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Georgia football looking for depth in secondary
Georgia football’s strong suit this season is its defense. Every starter, except nickelback Maurice Smith, returned for another season. Beyond that, most of the two-deep in the front seven is back for another year, giving Georgia one of the deepest defensive lines and linebacker corps it has had in ages.
But there is considerably less proven depth in the secondary, and apparently it’s showing. Coach Kirby Smart voiced his displeasure with the state of the secondary after it gave up some big plays in practice this week.
“We’ve got some big guys up front. We’ve got some linebackers who can run,” Smart said, according to Jason Butt of The Telegraph. “But we haven’t played to the level I think we’re capable of in the secondary.”
Even with all the returning starters in the secondary, Smart has still opted to shake up things in a bid to maximize the potential of the unit. Malkom Parrish and Deandre Baker are the likely starters at corner, and Dominick Sanders has a lock on one of the starting safety spots. J.R. Reed has turned heads at safety and could earn that starting job, which allows Aaron Davis to move from safety to nickelback, where he can compete with Tyrique McGhee and freshman Deangelo Gibbs for a key role.
After that, it gets a bit trickier. Smart made a big push to recruit defensive backs in the Class of 2017, knowing the impending depth issues that could befall the Bulldogs this season. So far in camp, we haven’t heard much about any of those freshmen. As mentioned above, Gibbs could get work at nickel. But while Richard LeCounte III, Ameer Speed, Latavious Brini, Eric Stokes, William Poole and Tray Bishop all have the potential to become major players in the Georgia secondary one day — and some of them certainly will — none have progressed enough in their short time in college to convince Smart he should be unconcerned with the secondary’s depth. Again, from Jason Butt of The Telegraph:
“We have a void in our secondary,” Smart said. “We have old, and we have young and nothing in the middle. It’s really concerning. We’re having to move guys around. … We don’t know who that one spot may lose [a player] to injury, and you don’t know where your depth is going to be.
“These freshmen have not shown up in the secondary to make themselves ready to play like maybe a running back has or a wide receiver has, or a different position might have. That’s the deficiency and where we need improvement.”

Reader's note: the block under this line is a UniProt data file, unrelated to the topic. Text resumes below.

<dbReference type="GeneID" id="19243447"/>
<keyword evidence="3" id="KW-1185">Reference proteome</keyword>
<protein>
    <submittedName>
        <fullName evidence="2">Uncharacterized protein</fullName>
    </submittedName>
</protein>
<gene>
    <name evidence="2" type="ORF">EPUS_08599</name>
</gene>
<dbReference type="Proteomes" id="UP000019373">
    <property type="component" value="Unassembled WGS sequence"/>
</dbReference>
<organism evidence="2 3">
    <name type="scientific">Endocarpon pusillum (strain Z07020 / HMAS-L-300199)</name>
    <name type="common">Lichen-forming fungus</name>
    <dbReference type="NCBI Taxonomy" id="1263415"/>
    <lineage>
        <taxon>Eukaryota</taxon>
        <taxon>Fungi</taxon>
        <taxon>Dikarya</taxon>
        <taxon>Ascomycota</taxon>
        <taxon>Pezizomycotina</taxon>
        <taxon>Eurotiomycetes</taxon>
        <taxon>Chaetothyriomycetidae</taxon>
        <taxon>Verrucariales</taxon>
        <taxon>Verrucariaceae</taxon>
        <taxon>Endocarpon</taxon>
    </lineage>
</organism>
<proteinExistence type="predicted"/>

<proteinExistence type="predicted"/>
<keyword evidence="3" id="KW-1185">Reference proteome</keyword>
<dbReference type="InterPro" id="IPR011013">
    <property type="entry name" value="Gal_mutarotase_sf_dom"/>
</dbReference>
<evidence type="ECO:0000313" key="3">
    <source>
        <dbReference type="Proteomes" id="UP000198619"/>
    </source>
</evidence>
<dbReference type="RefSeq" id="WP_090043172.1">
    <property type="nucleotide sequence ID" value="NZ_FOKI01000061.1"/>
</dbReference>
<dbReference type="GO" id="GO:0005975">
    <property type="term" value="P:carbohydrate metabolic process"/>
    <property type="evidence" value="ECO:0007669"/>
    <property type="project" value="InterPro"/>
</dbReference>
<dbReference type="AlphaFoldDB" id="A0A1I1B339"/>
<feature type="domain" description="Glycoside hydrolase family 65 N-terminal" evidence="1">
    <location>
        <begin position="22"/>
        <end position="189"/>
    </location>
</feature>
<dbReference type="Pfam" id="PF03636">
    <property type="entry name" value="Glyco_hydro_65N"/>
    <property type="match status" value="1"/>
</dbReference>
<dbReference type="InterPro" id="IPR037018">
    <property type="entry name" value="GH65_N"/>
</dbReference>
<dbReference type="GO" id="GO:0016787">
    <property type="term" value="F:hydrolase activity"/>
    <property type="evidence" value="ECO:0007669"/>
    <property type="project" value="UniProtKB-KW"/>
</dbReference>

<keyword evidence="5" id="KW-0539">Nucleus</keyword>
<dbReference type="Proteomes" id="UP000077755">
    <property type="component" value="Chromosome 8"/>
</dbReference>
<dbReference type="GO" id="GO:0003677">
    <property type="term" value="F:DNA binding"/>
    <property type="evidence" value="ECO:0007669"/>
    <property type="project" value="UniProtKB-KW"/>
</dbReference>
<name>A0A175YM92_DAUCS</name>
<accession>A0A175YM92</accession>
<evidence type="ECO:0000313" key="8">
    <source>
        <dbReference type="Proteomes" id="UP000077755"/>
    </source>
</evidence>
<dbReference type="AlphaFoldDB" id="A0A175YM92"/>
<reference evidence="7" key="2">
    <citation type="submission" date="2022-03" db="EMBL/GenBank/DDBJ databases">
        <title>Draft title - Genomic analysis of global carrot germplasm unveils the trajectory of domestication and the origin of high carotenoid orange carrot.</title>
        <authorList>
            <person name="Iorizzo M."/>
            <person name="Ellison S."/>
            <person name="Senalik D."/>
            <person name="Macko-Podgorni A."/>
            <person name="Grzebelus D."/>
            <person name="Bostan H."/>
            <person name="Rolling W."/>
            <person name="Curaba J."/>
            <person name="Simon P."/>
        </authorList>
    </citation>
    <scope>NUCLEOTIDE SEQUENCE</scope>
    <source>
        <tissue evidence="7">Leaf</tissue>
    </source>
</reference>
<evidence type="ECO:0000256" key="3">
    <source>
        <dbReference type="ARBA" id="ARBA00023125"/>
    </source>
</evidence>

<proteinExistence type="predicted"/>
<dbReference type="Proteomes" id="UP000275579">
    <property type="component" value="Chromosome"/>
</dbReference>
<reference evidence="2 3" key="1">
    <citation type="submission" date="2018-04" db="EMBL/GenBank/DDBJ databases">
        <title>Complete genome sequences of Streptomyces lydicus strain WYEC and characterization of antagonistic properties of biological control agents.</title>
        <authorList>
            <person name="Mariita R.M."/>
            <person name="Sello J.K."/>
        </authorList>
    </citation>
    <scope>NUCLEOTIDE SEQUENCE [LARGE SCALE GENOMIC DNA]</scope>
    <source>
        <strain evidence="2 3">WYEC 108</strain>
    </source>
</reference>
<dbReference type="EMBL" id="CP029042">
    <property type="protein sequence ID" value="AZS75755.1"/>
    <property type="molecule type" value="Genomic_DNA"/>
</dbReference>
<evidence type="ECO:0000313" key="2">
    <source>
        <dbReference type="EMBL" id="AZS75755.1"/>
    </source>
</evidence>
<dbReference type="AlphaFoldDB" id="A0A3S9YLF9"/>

Can I kick it?
Georgia’s starting kicker and punter spots are up for grabs and the competition to land those coveted gigs is intensifying. Rodrigo Blankenship is battling graduate transfer David Marvin for the role of kicker, while Marshall Long is attempting to stave off graduate transfer Cameron Nizialek at punter. And Smart thinks the competition for these jobs will make whoemver eventually wins them better. According to my colleague Chip Towers:
“The competition is driving each person every day, to raise their level. It’s well thought of that high-stress situations create your best. Those guys, they’re like assassins. They got one shot. It’s all they got. They’re getting those kind of hit-or-miss opportunities every day.
“I think Cam’s doing a good job with the punting. He’s leading that charge. Marshall is still competing with him. The field goal kicking and kickoff situation is really tight. Those two guys are neck and neck, competing with each other. But it’s still early.”
Is it Terry Godwin’s time?
One of the big questions facing Georgia’s offense this season is which wide receiver will step up and be Jacob Eason’s top target. Count Seth Emerson of DawgNation among those predicting Terry Godwin as the answer.
“One early takeaway from preseason camp is to buy into Godwin. He’s been discounted because of his height, and the tendency to pigeonhole hole him into a slot role. Lately, the coaches have also been having him run routes from the outside, and I just get an overall feeling that Godwin is going to have a big role. My guess is he’ll be the leading receiver in catches and yards this year.”
Dawgs at the PGA Championship
Former Georgia golfer Kevin Kisner leads the PGA Championship after one round of play. He shot a 4-under-par 67 on the first day at Quail Hollow in Charlotte, N.C., tying him with Thorbjorn Olesen of Denmark atop the leaderboard. Kisner will begin the second round on the back nine on Friday. He’s paired with Jim Furyk and Daniel Berger, and the trio is slated to tee off at 8:45 a.m. ET.
Fellow former Georgia golfer Brian Harman also finds himself near the top of the leaderboard heading into the second round. Harman shot a 2-under 69 to put him in a tie for eighth place. He’ll tee off at 8:30 a.m. ET Friday with Steve Stricker and Jonas Blixt.
— PGA TOUR (@PGATOUR) August 10, 2017
Dawgs on Twitter
— Georgia Football (@FootballUGA) August 10, 2017
Georgia QB Jacob Eason was great at making quick decisions a year ago. pic.twitter.com/GeNMNAY6OG
— PFF College Football (@PFF_College) August 10, 2017
Here's a doggo doing a costly miscalculate. 13/10 (vid by Tyler Burson) pic.twitter.com/i2VwUwbtr3
— WeRateDogs™ (author) (@dog_rates) August 10, 2017
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